|What are the trends in seeking health care for fever in children under-five in Sierra Leone? evidence from four population-based studies before and after the free health care initiative|
||Joel Dofinissery Bognini ,Sekou Samadoulougou ,Mady Ouedraogo, Francis Smart, David Tiga Kankoye,Osman Sankoh, Fati Kirakoya-Samadoulougou
||PLOS ONE , DOI:https://doi.org/10.1371/journal.pone.0263364
Children under five
In 2010, the government of Sierra Leone implemented the Free Health Care Initiative (FHCI) in the country with the objective of reducing the high maternal, infant, and child mortality rates and improving general health indicators. The objective of this study was to assess the trends in the prevalence of health care-seeking and to identify the determinants of healthcare service utilization by caregivers of children younger than five years.
The analysis of health-care-seeking behavior was done using data from four population-based surveys in Sierra Leone before (2008) and after (2013, 2016, 2019) the FHCI was implemented. Care-seeking behavior was assessed with regard to caregivers seeking care for children under-five in the two weeks prior to each survey. We compared the percentages of healthcare-seeking behavior change and identify factors associated with healthcare-seeking using a modified Poisson regression model with generalized estimating equations.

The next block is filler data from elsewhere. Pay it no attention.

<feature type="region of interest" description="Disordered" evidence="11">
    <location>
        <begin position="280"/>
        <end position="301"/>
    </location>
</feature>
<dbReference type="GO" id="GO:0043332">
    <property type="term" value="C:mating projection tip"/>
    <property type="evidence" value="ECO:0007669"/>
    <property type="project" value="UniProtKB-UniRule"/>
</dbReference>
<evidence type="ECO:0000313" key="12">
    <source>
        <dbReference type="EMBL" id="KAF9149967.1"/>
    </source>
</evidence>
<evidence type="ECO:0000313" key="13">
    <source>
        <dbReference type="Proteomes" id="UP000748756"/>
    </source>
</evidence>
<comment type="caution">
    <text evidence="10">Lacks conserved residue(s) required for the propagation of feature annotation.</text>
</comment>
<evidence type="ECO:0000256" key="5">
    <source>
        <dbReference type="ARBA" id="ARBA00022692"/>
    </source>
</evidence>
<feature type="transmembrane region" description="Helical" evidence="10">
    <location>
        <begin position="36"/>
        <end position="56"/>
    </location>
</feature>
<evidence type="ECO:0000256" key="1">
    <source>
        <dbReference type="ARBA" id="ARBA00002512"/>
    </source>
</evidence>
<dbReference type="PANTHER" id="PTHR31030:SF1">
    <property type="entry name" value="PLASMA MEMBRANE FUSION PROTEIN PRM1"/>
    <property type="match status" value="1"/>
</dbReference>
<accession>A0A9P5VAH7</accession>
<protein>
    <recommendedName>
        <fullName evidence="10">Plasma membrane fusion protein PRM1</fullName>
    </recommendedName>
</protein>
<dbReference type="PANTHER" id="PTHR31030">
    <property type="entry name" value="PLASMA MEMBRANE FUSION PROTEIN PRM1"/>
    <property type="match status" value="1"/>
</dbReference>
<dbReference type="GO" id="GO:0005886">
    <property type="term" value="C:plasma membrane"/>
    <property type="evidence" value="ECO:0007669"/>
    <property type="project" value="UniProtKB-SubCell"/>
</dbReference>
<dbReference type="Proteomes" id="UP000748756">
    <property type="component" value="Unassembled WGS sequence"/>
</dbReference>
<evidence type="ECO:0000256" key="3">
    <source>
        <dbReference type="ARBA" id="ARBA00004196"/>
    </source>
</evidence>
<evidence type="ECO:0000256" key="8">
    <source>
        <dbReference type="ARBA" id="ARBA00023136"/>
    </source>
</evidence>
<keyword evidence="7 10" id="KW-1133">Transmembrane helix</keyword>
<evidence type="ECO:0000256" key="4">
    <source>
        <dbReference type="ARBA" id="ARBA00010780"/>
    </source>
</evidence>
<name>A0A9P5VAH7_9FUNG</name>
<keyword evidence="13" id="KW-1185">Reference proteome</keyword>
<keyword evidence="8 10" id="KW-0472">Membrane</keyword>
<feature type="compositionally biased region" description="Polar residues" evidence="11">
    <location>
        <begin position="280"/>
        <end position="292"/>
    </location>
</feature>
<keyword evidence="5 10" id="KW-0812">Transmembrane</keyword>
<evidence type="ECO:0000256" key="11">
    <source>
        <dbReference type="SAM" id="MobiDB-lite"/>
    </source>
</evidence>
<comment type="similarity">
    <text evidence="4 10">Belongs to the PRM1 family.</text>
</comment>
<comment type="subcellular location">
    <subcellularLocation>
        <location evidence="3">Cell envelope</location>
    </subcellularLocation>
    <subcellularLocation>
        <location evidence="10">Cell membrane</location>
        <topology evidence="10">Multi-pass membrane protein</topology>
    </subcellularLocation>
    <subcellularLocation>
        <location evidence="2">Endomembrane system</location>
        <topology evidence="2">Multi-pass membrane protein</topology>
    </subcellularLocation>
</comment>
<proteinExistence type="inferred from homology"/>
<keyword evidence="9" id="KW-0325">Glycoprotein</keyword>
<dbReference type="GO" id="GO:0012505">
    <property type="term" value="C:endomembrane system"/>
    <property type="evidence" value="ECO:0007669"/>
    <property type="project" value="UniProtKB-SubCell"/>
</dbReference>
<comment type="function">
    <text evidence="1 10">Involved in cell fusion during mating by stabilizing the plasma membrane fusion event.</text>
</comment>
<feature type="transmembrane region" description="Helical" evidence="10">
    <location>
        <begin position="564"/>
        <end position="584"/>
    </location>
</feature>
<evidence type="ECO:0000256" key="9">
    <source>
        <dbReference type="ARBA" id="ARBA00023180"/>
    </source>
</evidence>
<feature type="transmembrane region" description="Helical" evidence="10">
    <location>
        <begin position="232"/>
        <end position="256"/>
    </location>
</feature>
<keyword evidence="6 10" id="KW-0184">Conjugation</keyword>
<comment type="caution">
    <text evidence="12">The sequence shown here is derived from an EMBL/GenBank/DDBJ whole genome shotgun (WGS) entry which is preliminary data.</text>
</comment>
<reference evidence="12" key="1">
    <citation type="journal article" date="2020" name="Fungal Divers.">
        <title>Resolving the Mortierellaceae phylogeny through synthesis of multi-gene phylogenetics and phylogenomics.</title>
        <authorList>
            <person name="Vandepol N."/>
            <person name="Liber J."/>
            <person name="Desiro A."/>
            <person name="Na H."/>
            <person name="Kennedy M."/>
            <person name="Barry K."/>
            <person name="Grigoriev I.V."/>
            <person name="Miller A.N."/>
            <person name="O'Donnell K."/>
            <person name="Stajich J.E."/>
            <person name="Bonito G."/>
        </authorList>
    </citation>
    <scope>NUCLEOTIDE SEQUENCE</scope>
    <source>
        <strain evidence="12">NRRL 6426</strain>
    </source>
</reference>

In 2008, a total of 1208 children with fever were recorded, compared with 2823 children in 2013, 1633 in 2016, and 1464 in 2019. Care-seeking for children with fever was lowest in 2008 (51%; 95% CI (46.4-55.5)) than in 2013 (71.5%; 95% CI (68.4-74.5)), 2016 (70.3%; 95% CI (66.6-73.8)), and 2019 (74.6%; 95% CI (71.6-77.3)) (p < 0.001). Care-seeking in 2013, 2016 and 2019 was at least 1.4 time higher than in 2008 (p < 0.001) after adjusting for mother’s age, wealth, religion, education level, household head and the child’s age. Care-seeking was lowest for children older than 12 months, mothers older than 35 years, children living in the poorest households, and in the northern region. A trend was observed for the sex of the household head. The level of care-seeking was lowest when the household head was a man.
The increase in healthcare-seeking for children under-five with fever followed the introduction of the FHCI in Sierra Leone. Care-seeking for fever varied by the child’s age, caregiver’s age, household wealth, the sex of the household head and region. Maintaining the FHCI with adequate strategies to address other barriers beyond financial ones is essential to reduce disparities between age groups, regions and, households.